Jansen ‘panders only to South Africa’

2009-10-24 16:36

“I stand by what I have done,” said University of the Free State vice-chancellor Jonathan Jansen after landing South Africa in its latest race storm this week.

Jansen said he was often accused of pandering either to whites or to blacks.

“I pander only to South Africa and its future,” he said.

Jansen faced Cabinet criticism, marching students and widespread criticism for dropping charges against the four students from the Reitz residence who produced a racist video last year.

But he is adamant that he will not resign or suspend his decision to drop internal charges against the four students.

The University of the Free State’s first black vice-chancellor spoke to City Press this week amid widespread calls, among them from trade union Cosatu, for him to step down for his decision to drop internal charges against the four and for inviting them back to continue their studies.

But Jansen said the public should not “confuse noise with numbers”.

The university council and senate were 100% behind him and he has received hundreds and hundreds of letters, SMSs and emails in support of him, he said.

‘‘First of all where did you hear, in our country, that the trade union tells a university who to appoint? That is ridiculous,” Jansen said.

He said it was the university’s council, consisting of a broad range of stakeholders, that made decisions on who to hire and fire and “this has got nothing to do with ­outsiders”.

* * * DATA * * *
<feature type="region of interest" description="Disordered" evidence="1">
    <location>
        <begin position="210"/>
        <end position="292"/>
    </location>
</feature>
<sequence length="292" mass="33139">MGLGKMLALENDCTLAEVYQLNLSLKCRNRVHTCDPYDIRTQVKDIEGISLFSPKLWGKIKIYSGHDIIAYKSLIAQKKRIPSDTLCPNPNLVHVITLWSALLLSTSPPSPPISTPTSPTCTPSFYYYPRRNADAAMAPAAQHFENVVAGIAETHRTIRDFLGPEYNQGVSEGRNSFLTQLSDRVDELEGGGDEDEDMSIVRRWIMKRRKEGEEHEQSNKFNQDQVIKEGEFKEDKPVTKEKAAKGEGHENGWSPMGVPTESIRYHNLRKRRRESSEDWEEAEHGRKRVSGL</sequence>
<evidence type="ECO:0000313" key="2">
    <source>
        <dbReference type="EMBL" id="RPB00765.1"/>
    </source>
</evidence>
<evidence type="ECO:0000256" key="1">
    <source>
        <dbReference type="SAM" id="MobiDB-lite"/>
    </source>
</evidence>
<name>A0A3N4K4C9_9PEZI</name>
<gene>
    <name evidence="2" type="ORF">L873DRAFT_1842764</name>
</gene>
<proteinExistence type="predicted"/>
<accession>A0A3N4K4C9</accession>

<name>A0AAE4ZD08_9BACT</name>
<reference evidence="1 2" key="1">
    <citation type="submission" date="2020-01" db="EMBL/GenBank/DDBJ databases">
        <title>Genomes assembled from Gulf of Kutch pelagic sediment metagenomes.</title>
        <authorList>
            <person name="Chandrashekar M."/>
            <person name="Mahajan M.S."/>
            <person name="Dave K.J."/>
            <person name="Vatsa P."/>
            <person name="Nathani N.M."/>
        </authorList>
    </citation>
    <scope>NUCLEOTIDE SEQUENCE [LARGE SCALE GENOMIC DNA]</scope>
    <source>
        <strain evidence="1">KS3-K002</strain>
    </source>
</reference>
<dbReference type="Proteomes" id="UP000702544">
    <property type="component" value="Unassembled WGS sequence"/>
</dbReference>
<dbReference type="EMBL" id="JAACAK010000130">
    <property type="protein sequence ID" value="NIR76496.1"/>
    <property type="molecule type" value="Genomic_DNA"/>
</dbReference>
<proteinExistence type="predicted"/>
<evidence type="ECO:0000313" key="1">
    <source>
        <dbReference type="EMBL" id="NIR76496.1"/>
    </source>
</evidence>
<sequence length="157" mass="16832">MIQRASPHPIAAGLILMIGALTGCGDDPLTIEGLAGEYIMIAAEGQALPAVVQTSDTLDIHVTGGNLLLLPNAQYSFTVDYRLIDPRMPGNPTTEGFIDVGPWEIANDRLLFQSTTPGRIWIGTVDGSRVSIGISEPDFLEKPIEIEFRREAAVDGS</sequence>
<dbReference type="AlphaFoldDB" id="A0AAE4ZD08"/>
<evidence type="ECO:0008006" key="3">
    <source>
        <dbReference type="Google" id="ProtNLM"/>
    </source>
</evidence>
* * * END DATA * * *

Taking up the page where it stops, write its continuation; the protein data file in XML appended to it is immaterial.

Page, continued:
Jansen said he needed to show compassion to both sides in order to push through his transformation and integration agenda.
He defended his failure to consult the victims, student representative council and staff ­unions before making his decision, saying it was the senate’s prerogative to decide who to admit, expel or re-admit.

Jansen said he needed the permission of the university senate only to re-admit the students.

He denied that he had apologised on behalf of the students, saying he had offered an apology on behalf of the university because it had failed to handle the matter honestly.

He said after the four wrote a letter to the university recently apologising for their actions he told them to apologise directly to the workers.

“I hope they do,” he said.

This week the four told the Saturday Star that Nehawu, the workers’ union, had stopped them apologising, but the union denied this.

Jansen appealed for space to transform the university and make it one of the most embracing institutions in the years to come.

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